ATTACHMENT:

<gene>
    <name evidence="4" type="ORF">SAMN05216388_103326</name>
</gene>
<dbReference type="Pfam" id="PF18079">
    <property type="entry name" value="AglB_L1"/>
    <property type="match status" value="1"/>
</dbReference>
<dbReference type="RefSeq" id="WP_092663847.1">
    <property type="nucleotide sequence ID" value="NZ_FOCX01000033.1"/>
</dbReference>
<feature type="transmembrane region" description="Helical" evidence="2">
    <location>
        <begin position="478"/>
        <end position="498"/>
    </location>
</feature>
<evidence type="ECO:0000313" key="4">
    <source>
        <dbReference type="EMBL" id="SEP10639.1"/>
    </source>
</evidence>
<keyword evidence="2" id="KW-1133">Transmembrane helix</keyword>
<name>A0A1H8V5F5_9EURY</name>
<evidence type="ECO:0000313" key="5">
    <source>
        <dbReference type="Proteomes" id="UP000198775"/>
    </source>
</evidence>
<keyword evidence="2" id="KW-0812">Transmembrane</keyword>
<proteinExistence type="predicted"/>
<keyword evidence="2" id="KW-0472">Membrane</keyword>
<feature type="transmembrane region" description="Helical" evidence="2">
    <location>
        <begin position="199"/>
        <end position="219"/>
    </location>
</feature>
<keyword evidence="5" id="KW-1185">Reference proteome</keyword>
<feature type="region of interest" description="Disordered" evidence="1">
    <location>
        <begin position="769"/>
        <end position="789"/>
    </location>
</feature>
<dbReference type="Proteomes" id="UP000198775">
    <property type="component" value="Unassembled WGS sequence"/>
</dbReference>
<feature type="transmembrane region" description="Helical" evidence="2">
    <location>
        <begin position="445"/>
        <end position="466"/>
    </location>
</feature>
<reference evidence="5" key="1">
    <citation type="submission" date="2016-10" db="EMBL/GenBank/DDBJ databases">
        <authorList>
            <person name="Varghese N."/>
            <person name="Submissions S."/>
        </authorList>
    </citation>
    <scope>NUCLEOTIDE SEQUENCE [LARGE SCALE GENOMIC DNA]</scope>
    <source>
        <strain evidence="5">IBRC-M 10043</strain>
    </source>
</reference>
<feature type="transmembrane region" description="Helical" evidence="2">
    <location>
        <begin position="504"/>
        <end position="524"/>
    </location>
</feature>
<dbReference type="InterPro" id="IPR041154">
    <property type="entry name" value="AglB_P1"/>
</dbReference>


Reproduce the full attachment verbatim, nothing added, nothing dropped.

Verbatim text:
<gene>
    <name evidence="4" type="ORF">SAMN05216388_103326</name>
</gene>
<dbReference type="Pfam" id="PF18079">
    <property type="entry name" value="AglB_L1"/>
    <property type="match status" value="1"/>
</dbReference>
<dbReference type="RefSeq" id="WP_092663847.1">
    <property type="nucleotide sequence ID" value="NZ_FOCX01000033.1"/>
</dbReference>
<feature type="transmembrane region" description="Helical" evidence="2">
    <location>
        <begin position="478"/>
        <end position="498"/>
    </location>
</feature>
<evidence type="ECO:0000313" key="4">
    <source>
        <dbReference type="EMBL" id="SEP10639.1"/>
    </source>
</evidence>
<keyword evidence="2" id="KW-1133">Transmembrane helix</keyword>
<name>A0A1H8V5F5_9EURY</name>
<evidence type="ECO:0000313" key="5">
    <source>
        <dbReference type="Proteomes" id="UP000198775"/>
    </source>
</evidence>
<keyword evidence="2" id="KW-0812">Transmembrane</keyword>
<proteinExistence type="predicted"/>
<keyword evidence="2" id="KW-0472">Membrane</keyword>
<feature type="transmembrane region" description="Helical" evidence="2">
    <location>
        <begin position="199"/>
        <end position="219"/>
    </location>
</feature>
<keyword evidence="5" id="KW-1185">Reference proteome</keyword>
<feature type="region of interest" description="Disordered" evidence="1">
    <location>
        <begin position="769"/>
        <end position="789"/>
    </location>
</feature>
<dbReference type="Proteomes" id="UP000198775">
    <property type="component" value="Unassembled WGS sequence"/>
</dbReference>
<feature type="transmembrane region" description="Helical" evidence="2">
    <location>
        <begin position="445"/>
        <end position="466"/>
    </location>
</feature>
<reference evidence="5" key="1">
    <citation type="submission" date="2016-10" db="EMBL/GenBank/DDBJ databases">
        <authorList>
            <person name="Varghese N."/>
            <person name="Submissions S."/>
        </authorList>
    </citation>
    <scope>NUCLEOTIDE SEQUENCE [LARGE SCALE GENOMIC DNA]</scope>
    <source>
        <strain evidence="5">IBRC-M 10043</strain>
    </source>
</reference>
<feature type="transmembrane region" description="Helical" evidence="2">
    <location>
        <begin position="504"/>
        <end position="524"/>
    </location>
</feature>
<dbReference type="InterPro" id="IPR041154">
    <property type="entry name" value="AglB_P1"/>
</dbReference>